Posterior atlantooccipital membrane
|Posterior atlantooccipital membrane|
Posterior atlantooccipital membrane and atlantoaxial ligament. (Posterior atlantooccipital membrane is topmost gray region at center.)
|Latin||membrana atlantooccipitalis posterior|
The posterior atlantooccipital membrane (posterior atlantooccipital ligament) is a broad but thin membrane. It is connected above to the posterior margin of the foramen magnum and below to the upper border of the posterior arch of the atlas.
On each side of this membrane there is a defect above the groove for the vertebral artery which serves as an opening for the entrance of the artery. The suboccipital nerve also passes through this defect.
The free border of the membrane arches over the artery and nerve and is sometimes ossified.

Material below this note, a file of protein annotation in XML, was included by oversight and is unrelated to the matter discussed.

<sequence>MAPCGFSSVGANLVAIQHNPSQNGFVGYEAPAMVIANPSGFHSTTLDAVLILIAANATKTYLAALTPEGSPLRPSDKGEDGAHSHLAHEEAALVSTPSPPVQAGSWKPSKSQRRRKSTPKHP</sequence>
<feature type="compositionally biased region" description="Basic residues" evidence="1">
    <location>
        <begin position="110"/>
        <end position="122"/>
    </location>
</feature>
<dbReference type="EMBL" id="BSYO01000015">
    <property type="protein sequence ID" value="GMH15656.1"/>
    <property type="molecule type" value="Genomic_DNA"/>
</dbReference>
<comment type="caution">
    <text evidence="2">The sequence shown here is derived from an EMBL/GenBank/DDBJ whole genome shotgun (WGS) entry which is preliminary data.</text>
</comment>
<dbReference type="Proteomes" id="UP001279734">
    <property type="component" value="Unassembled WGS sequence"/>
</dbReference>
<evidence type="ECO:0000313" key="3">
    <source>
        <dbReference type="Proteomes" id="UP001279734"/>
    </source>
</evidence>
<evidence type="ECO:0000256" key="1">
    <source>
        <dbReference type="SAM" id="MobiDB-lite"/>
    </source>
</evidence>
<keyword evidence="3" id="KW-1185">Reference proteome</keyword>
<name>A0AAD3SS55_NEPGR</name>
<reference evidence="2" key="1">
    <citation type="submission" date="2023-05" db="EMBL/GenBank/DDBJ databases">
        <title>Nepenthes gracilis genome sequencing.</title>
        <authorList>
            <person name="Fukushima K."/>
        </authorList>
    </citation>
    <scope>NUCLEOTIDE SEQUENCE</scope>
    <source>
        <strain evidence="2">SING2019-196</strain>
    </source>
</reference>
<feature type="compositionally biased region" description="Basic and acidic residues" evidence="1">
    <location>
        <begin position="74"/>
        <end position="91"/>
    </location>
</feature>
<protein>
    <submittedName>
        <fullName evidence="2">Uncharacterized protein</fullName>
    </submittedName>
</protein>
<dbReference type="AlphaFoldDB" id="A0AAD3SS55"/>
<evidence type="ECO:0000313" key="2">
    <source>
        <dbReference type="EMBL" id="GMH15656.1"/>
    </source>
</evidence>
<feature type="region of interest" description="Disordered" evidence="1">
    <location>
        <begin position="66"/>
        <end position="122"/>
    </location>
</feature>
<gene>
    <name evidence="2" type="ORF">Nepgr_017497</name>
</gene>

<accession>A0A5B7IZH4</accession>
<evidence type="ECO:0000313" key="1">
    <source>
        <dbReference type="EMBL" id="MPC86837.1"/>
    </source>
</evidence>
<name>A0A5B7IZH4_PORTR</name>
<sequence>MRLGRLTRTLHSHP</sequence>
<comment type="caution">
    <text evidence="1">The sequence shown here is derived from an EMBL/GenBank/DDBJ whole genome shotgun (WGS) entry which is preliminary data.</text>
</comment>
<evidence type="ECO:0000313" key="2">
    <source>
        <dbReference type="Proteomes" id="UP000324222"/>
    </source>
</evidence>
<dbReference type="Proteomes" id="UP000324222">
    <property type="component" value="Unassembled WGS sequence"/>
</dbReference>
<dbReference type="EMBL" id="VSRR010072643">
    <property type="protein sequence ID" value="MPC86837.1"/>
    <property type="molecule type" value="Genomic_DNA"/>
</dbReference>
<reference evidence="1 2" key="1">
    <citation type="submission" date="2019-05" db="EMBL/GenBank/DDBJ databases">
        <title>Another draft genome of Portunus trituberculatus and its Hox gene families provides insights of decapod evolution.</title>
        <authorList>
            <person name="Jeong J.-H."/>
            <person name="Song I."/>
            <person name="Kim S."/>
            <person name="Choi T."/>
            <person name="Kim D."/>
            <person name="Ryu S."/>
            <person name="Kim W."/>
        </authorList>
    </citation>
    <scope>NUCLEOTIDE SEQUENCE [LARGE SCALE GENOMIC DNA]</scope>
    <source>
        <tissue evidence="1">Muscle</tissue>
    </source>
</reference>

In 2015, Scali et al. revisited the anatomy of the posterior atlantooccipital membrane via plastination. Their findings revealed that the PAO membrane superiorly consisted of periosteum of the occiput, whereas inferiorly it formed part of the dura at the cerebrospinal junction, terminating at the level of the third cervical vertebra (rather than attaching to the posterior arch of the atlas). It is believed that this anatomical arrangement permits a superiorly located anchor point for epidural bridging structures and allows dural tensile forces to act in a summated synchronized manner. The author's hypothesize that this complex area assists with outflow of cerebrospinal fluid.
- Frank Scali; Matthew E Pontell; Lance G Nash; Dennis E Enix (2015). "Investigation of meningomyovertebral structures within the upper cervical epidural space: a sheet plastination study with clinical implications". The Spine Journal. 15 (11): 2417–2424. doi:10.1016/j.spinee.2015.07.438. PMID 26210227.
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